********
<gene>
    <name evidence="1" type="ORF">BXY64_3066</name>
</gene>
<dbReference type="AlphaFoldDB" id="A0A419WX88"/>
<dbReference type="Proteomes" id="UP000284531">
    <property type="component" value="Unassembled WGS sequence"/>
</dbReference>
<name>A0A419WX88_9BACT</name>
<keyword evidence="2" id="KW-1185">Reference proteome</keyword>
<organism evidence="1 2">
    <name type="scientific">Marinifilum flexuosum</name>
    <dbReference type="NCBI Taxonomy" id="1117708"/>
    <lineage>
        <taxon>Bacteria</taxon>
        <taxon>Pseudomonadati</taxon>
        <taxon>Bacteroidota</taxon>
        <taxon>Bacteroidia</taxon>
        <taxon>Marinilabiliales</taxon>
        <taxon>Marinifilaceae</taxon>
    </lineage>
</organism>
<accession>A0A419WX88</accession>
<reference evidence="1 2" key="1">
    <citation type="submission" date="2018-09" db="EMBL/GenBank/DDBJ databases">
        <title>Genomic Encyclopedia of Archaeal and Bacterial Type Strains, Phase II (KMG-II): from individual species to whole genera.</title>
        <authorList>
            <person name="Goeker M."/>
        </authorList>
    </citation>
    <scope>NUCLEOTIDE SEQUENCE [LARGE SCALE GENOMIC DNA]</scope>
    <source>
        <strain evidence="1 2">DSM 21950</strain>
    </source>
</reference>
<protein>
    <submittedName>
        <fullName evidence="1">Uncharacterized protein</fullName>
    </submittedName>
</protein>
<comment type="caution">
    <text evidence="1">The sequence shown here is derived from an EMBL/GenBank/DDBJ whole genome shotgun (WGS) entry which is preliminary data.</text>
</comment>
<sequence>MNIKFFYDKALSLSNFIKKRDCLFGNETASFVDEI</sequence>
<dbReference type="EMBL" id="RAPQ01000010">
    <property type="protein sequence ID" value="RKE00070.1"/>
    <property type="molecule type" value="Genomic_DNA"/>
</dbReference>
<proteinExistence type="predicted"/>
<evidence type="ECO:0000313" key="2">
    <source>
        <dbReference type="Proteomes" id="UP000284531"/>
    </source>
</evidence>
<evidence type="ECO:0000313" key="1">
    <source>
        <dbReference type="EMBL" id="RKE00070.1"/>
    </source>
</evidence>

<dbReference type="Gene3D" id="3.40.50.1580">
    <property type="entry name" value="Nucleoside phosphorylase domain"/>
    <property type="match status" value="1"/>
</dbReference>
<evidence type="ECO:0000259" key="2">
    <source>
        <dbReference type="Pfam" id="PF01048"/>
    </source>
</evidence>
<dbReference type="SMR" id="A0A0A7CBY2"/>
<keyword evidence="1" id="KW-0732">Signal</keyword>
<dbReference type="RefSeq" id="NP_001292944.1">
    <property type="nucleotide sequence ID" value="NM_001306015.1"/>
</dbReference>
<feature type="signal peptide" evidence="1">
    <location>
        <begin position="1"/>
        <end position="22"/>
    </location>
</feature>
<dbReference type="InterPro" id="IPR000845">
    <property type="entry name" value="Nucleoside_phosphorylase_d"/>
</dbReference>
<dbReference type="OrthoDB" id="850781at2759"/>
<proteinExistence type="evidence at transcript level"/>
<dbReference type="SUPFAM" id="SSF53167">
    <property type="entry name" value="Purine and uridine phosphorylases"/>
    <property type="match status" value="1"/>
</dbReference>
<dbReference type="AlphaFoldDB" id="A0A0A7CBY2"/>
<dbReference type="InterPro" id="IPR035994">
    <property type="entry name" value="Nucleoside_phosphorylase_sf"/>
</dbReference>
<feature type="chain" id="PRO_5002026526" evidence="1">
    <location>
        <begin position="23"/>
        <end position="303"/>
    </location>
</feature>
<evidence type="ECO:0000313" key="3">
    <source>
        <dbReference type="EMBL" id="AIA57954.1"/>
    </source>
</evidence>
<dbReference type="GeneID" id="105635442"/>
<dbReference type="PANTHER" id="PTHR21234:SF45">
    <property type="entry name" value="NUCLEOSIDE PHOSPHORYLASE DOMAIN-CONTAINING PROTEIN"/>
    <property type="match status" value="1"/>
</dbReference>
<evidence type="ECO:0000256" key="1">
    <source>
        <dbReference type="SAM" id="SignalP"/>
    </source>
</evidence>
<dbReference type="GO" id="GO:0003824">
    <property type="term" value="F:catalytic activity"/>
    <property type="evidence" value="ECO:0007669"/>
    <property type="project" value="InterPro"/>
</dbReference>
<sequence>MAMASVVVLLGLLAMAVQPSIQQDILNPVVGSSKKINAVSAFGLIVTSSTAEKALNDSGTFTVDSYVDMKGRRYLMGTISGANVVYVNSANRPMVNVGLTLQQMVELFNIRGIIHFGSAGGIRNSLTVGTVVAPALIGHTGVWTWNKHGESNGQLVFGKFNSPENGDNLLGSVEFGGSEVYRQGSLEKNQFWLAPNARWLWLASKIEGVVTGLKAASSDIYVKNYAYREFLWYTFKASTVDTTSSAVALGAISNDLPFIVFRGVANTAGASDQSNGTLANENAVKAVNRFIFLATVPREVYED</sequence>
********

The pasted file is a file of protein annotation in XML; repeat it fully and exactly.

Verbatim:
<gene>
    <name evidence="1" type="ORF">BXY64_3066</name>
</gene>
<dbReference type="AlphaFoldDB" id="A0A419WX88"/>
<dbReference type="Proteomes" id="UP000284531">
    <property type="component" value="Unassembled WGS sequence"/>
</dbReference>
<name>A0A419WX88_9BACT</name>
<keyword evidence="2" id="KW-1185">Reference proteome</keyword>
<organism evidence="1 2">
    <name type="scientific">Marinifilum flexuosum</name>
    <dbReference type="NCBI Taxonomy" id="1117708"/>
    <lineage>
        <taxon>Bacteria</taxon>
        <taxon>Pseudomonadati</taxon>
        <taxon>Bacteroidota</taxon>
        <taxon>Bacteroidia</taxon>
        <taxon>Marinilabiliales</taxon>
        <taxon>Marinifilaceae</taxon>
    </lineage>
</organism>
<accession>A0A419WX88</accession>
<reference evidence="1 2" key="1">
    <citation type="submission" date="2018-09" db="EMBL/GenBank/DDBJ databases">
        <title>Genomic Encyclopedia of Archaeal and Bacterial Type Strains, Phase II (KMG-II): from individual species to whole genera.</title>
        <authorList>
            <person name="Goeker M."/>
        </authorList>
    </citation>
    <scope>NUCLEOTIDE SEQUENCE [LARGE SCALE GENOMIC DNA]</scope>
    <source>
        <strain evidence="1 2">DSM 21950</strain>
    </source>
</reference>
<protein>
    <submittedName>
        <fullName evidence="1">Uncharacterized protein</fullName>
    </submittedName>
</protein>
<comment type="caution">
    <text evidence="1">The sequence shown here is derived from an EMBL/GenBank/DDBJ whole genome shotgun (WGS) entry which is preliminary data.</text>
</comment>
<sequence>MNIKFFYDKALSLSNFIKKRDCLFGNETASFVDEI</sequence>
<dbReference type="EMBL" id="RAPQ01000010">
    <property type="protein sequence ID" value="RKE00070.1"/>
    <property type="molecule type" value="Genomic_DNA"/>
</dbReference>
<proteinExistence type="predicted"/>
<evidence type="ECO:0000313" key="2">
    <source>
        <dbReference type="Proteomes" id="UP000284531"/>
    </source>
</evidence>
<evidence type="ECO:0000313" key="1">
    <source>
        <dbReference type="EMBL" id="RKE00070.1"/>
    </source>
</evidence>

<dbReference type="Gene3D" id="3.40.50.1580">
    <property type="entry name" value="Nucleoside phosphorylase domain"/>
    <property type="match status" value="1"/>
</dbReference>
<evidence type="ECO:0000259" key="2">
    <source>
        <dbReference type="Pfam" id="PF01048"/>
    </source>
</evidence>
<dbReference type="SMR" id="A0A0A7CBY2"/>
<keyword evidence="1" id="KW-0732">Signal</keyword>
<dbReference type="RefSeq" id="NP_001292944.1">
    <property type="nucleotide sequence ID" value="NM_001306015.1"/>
</dbReference>
<feature type="signal peptide" evidence="1">
    <location>
        <begin position="1"/>
        <end position="22"/>
    </location>
</feature>
<dbReference type="InterPro" id="IPR000845">
    <property type="entry name" value="Nucleoside_phosphorylase_d"/>
</dbReference>
<dbReference type="OrthoDB" id="850781at2759"/>
<proteinExistence type="evidence at transcript level"/>
<dbReference type="SUPFAM" id="SSF53167">
    <property type="entry name" value="Purine and uridine phosphorylases"/>
    <property type="match status" value="1"/>
</dbReference>
<dbReference type="AlphaFoldDB" id="A0A0A7CBY2"/>
<dbReference type="InterPro" id="IPR035994">
    <property type="entry name" value="Nucleoside_phosphorylase_sf"/>
</dbReference>
<feature type="chain" id="PRO_5002026526" evidence="1">
    <location>
        <begin position="23"/>
        <end position="303"/>
    </location>
</feature>
<evidence type="ECO:0000313" key="3">
    <source>
        <dbReference type="EMBL" id="AIA57954.1"/>
    </source>
</evidence>
<dbReference type="GeneID" id="105635442"/>
<dbReference type="PANTHER" id="PTHR21234:SF45">
    <property type="entry name" value="NUCLEOSIDE PHOSPHORYLASE DOMAIN-CONTAINING PROTEIN"/>
    <property type="match status" value="1"/>
</dbReference>
<evidence type="ECO:0000256" key="1">
    <source>
        <dbReference type="SAM" id="SignalP"/>
    </source>
</evidence>
<dbReference type="GO" id="GO:0003824">
    <property type="term" value="F:catalytic activity"/>
    <property type="evidence" value="ECO:0007669"/>
    <property type="project" value="InterPro"/>
</dbReference>
<sequence>MAMASVVVLLGLLAMAVQPSIQQDILNPVVGSSKKINAVSAFGLIVTSSTAEKALNDSGTFTVDSYVDMKGRRYLMGTISGANVVYVNSANRPMVNVGLTLQQMVELFNIRGIIHFGSAGGIRNSLTVGTVVAPALIGHTGVWTWNKHGESNGQLVFGKFNSPENGDNLLGSVEFGGSEVYRQGSLEKNQFWLAPNARWLWLASKIEGVVTGLKAASSDIYVKNYAYREFLWYTFKASTVDTTSSAVALGAISNDLPFIVFRGVANTAGASDQSNGTLANENAVKAVNRFIFLATVPREVYED</sequence>